If you are a serious musician on YouTube, then you will need a serious microphone like the Audio-Technica AT2035. This microphone connects via an XLR cable and requires phantom power, so you will need to invest in an audio interface, if you don’t already have one.
Nevertheless, this microphone does a fantastic job isolating the source of sound and eliminating background noise. Even if you’re recording in your bedroom, and not a professional studio, you’ll still get high quality vocals from this microphone.
Tip : Position yourself 8-12 inches away from the mic when singing. This allows your voice to sound more natural (too close and it’ll sound bassy) and it prevents the audio volume from fluctuating too dramatically as you move around or sing loudly one part and quietly at another.
The Rode NTK Tube is arguably one of the best microphone for its price. You can spend a thousand dollars and get a professional studio microphone, but you can’t do much better than the Rode NTK.
If you’re recording out of a studio environment, whether it’s a professional, semi-professional, or a closet with soft padded walls, the Rode NTK will give warmth and richness to every word you speak, while still offering crispness. Allow it to warm up for a few minutes before you start recording, and you’ll have awesome audio for your voice over.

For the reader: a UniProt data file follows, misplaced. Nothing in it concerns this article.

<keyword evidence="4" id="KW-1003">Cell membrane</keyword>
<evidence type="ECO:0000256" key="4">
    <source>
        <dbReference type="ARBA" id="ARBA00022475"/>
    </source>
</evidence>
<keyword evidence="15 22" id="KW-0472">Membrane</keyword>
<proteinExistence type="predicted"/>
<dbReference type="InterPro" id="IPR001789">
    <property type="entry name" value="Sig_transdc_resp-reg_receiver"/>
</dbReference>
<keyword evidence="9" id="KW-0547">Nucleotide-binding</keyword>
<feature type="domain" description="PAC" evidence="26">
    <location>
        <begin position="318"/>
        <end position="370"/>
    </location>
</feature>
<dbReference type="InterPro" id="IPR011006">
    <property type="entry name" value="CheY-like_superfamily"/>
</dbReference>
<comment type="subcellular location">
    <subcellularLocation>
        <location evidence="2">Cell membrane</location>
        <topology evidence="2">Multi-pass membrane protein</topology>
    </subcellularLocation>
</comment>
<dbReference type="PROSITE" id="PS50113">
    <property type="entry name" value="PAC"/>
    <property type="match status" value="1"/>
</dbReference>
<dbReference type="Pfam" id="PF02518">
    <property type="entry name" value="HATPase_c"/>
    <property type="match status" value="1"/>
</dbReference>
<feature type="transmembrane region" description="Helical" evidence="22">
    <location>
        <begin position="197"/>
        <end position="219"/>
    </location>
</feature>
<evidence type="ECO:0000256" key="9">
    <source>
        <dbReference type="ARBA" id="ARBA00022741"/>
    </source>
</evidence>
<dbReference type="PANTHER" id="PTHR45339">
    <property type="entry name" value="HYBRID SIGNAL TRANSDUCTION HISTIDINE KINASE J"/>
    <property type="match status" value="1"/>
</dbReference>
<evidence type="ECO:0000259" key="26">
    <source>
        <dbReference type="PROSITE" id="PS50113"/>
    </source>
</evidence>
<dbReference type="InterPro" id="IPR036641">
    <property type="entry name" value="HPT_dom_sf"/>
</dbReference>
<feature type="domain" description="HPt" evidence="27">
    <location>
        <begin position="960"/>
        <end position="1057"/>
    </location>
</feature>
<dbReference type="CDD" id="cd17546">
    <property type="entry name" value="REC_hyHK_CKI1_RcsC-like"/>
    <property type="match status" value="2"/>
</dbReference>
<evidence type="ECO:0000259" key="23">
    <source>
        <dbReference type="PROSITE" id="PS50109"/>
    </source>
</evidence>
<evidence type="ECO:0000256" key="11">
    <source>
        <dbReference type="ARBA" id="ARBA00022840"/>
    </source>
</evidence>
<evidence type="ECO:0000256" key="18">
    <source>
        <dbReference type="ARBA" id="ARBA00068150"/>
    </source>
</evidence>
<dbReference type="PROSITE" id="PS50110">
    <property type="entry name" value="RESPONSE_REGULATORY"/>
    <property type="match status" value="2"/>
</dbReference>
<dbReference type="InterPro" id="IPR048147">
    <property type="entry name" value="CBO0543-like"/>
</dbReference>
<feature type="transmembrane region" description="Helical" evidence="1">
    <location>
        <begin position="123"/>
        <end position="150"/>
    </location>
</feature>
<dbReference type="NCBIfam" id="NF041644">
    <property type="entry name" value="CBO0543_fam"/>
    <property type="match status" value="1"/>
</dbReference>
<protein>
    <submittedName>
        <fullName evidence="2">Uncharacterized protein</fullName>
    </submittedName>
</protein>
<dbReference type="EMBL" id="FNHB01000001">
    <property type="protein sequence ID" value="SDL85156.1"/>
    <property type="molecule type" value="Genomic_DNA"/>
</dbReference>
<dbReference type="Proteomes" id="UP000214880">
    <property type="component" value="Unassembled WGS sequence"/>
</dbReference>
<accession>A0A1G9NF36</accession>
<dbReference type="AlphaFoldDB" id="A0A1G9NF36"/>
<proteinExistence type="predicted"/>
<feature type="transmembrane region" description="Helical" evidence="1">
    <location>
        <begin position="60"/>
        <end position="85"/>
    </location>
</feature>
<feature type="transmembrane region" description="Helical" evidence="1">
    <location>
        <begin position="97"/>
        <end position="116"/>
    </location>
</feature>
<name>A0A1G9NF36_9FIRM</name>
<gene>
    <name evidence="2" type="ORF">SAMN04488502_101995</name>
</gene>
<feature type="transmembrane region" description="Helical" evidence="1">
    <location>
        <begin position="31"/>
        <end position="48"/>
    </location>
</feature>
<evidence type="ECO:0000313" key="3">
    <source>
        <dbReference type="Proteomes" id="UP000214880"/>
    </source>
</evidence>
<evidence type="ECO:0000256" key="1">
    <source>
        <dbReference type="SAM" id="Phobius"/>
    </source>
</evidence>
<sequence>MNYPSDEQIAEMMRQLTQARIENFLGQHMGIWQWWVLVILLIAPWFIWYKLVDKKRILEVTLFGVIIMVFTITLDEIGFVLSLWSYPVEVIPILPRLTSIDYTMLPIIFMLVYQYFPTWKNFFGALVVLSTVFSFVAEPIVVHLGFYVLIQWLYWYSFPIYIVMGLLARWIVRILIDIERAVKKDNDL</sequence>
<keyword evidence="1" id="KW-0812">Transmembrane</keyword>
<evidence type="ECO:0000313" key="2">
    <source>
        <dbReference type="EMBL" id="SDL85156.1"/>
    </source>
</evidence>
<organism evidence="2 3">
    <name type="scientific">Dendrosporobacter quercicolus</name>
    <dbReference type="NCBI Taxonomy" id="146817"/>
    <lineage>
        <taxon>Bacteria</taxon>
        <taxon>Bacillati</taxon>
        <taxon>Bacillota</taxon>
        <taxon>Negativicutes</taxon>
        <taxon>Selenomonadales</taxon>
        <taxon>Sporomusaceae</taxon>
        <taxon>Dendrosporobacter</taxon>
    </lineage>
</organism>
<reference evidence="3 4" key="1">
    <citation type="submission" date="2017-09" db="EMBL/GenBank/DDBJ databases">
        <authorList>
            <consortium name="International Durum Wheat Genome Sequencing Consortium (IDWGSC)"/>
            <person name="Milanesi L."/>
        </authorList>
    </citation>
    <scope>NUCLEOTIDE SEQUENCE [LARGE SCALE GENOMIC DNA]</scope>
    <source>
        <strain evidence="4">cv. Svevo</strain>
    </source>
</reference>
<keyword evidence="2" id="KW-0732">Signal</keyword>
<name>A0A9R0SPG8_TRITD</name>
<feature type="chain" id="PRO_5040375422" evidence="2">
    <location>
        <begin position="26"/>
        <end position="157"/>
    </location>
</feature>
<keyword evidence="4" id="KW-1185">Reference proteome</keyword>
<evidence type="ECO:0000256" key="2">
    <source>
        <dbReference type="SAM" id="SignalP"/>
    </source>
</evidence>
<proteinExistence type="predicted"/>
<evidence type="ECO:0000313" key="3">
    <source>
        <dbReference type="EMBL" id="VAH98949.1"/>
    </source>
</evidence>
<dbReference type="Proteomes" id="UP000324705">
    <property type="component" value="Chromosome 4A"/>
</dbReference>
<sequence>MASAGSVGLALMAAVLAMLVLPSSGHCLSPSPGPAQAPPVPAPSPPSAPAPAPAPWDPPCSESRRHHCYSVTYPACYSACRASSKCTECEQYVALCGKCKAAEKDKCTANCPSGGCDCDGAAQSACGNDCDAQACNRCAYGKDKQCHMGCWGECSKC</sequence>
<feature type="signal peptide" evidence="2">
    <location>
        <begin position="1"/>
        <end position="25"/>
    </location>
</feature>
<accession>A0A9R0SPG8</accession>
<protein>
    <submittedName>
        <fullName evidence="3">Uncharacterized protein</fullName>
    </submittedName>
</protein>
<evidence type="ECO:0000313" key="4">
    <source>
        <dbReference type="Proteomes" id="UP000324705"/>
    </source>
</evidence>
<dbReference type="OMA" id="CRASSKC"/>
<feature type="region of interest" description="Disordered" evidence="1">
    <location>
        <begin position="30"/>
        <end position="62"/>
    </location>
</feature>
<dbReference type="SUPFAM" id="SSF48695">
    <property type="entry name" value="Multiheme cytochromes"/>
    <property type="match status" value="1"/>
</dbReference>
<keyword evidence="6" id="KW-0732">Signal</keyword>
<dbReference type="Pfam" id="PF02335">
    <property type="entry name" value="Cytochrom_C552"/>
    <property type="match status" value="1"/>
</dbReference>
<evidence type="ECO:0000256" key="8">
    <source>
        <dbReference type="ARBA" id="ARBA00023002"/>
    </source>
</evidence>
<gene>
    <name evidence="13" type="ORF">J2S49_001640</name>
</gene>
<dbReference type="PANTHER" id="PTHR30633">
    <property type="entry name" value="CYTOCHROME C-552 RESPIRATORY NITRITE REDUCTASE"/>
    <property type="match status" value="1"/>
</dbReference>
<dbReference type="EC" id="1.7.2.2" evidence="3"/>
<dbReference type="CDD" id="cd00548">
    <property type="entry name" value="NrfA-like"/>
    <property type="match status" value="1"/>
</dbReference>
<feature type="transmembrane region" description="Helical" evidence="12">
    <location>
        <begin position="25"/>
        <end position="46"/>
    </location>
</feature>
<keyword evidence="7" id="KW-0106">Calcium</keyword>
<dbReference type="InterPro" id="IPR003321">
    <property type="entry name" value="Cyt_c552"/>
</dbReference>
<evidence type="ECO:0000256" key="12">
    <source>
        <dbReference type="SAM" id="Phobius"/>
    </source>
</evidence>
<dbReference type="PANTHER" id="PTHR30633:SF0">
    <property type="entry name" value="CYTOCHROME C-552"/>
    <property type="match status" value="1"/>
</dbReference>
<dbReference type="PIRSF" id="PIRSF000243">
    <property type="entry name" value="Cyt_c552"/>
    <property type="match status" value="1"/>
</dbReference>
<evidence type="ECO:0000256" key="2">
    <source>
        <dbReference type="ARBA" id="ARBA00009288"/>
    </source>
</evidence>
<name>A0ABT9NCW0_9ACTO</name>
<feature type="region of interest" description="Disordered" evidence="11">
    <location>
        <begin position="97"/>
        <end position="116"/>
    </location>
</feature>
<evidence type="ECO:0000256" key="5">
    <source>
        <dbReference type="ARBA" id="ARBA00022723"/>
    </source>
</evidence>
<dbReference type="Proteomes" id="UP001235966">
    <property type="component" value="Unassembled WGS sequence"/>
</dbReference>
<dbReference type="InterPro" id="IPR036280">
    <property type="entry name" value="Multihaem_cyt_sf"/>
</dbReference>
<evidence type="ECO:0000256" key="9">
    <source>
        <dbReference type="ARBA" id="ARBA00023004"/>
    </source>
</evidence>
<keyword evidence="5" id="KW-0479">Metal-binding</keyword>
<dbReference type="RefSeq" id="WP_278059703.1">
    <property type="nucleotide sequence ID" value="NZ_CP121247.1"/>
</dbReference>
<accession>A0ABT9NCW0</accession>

This mic is great for YouTubers who are creating video essays, ADR, animated videos, or other videos that require top quality narrations.
Tip: Make sure you have a mic stand that you can raise to your standing height. Standing while recording voice over allows you diaphragm to open up, which will improve the quality of your voice.
Commonly used to record isolated percussions or brass instruments, the Sennheiser MD 421 II is also wonderful if you need to record vocals in a large room. As a versatile dynamic mic, it doesn’t allow background noises or reverberations to bleed into the source vocal.
The Sennheiser MD 421 II has a rugged design as it’s built for live situations, such as concerts. This is a great microphone to have in your arsenal, should you end up recording in a large venue such as a conference or an arena.
If you are a YouTuber who makes a lot of video in warehouses, workshops, or rehearsal halls, then you should consider investing in a Sennheiser MD 421 II to get the most out of these acoustically complicated locations.
Tip : Sometimes audio in a loud, big environment can’t be saved by the best microphone. If that’s the case, film the source of the background noise. Get b-roll of people walking around, machinery operating, or whatever challenging sound you are dealing with in the large space. Cutting to these noise makers will give the audience a reference for the background noise, which helps conceal it.